Climate advocates across the country are refusing to back down after a historic carbon fee proposal failed at the ballot in Washington state on Tuesday. Despite disappointment, a number of states are already preparing for their own attempts at putting a price on carbon emissions — and it could come as early as next year.
Environmentalists and lawmakers in Oregon and a slew of states along the East Coast are already looking at future carbon pricing options, with many favoring cap-and-trade legislation, a slight variation on what voters shot down in Washington.
“Ultimately what happened up there [in Washington] wasn’t even based on policy. It was pure politics,” Brad Reed, the communications director for the group Renew Oregon, told ThinkProgress on Friday.
“It is important to wrestle back the conversation [on tackling carbon emissions],” Reed said, nodding to unfolding carbon pricing efforts in other states.
That optimistic tone comes after a week of heartbreak for many climate advocates. Washington’s Ballot Initiative 1631 (I-1631) would have been a landmark effort, charging most polluting entities in the state $15 for every ton of carbon dioxide released, increasing that amount by $2 annually. That resulting windfall of funding would then have been used to fund renewable energy efforts along with public transportation and aid to shift away from fossil fuels in vulnerable communities.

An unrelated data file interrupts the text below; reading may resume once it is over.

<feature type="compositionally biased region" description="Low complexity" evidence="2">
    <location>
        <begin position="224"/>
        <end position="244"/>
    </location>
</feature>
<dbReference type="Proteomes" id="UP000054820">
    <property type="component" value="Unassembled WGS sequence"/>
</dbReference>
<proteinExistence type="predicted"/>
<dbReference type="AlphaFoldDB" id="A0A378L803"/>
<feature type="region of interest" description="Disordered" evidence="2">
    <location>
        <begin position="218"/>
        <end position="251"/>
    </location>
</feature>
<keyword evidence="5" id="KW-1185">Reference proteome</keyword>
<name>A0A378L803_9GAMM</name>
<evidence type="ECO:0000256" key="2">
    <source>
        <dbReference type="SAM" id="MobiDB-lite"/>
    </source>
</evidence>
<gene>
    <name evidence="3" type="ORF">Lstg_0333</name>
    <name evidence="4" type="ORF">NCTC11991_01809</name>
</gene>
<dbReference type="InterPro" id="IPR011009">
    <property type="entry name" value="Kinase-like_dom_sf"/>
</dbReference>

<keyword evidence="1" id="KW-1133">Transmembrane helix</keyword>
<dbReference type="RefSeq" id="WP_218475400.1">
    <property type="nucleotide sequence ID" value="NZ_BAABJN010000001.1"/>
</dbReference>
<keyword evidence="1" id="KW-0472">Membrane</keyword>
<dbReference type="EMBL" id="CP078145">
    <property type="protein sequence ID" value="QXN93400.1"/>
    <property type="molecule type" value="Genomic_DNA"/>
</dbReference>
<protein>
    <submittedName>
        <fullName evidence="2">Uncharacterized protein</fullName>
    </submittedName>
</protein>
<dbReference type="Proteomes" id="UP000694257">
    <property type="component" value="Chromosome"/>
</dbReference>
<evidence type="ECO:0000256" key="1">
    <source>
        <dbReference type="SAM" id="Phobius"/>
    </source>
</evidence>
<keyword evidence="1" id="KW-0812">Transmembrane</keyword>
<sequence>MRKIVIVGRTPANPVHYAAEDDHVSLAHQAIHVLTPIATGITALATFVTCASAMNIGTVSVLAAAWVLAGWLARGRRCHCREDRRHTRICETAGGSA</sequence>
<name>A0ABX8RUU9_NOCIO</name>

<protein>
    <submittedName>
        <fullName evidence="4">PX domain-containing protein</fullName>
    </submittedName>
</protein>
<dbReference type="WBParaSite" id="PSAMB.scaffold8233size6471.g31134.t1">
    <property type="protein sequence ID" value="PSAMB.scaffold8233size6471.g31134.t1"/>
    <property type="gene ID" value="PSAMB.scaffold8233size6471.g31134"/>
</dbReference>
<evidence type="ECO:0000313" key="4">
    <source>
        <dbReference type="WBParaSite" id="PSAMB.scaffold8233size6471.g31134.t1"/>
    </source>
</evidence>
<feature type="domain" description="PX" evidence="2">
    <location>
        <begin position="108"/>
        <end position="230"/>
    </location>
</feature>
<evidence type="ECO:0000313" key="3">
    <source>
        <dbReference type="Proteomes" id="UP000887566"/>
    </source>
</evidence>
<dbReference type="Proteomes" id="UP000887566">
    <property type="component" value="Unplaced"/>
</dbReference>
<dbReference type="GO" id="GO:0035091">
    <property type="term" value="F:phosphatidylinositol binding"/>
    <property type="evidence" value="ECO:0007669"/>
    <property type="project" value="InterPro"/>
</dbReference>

If successful, it would likely have helped set the stage for other states to follow suit.
Washington’s carbon fee effort was backed by labor, health professionals, scientists, social justice groups, and beyond, in a diverse and expansive coalition. But following a record-shattering $31 million opposition campaign funded by the oil industry, I-1631 lost big at the polls .
That resounding defeat — coupled with an anti-fracking effort’s failure in Colorado and a renewable energy defeat in sunny Arizona — seemed to offer a setback to environmental efforts in the country. But carbon pricing proponents don’t appear to be giving up — instead, many indicated renewed hope for 2019.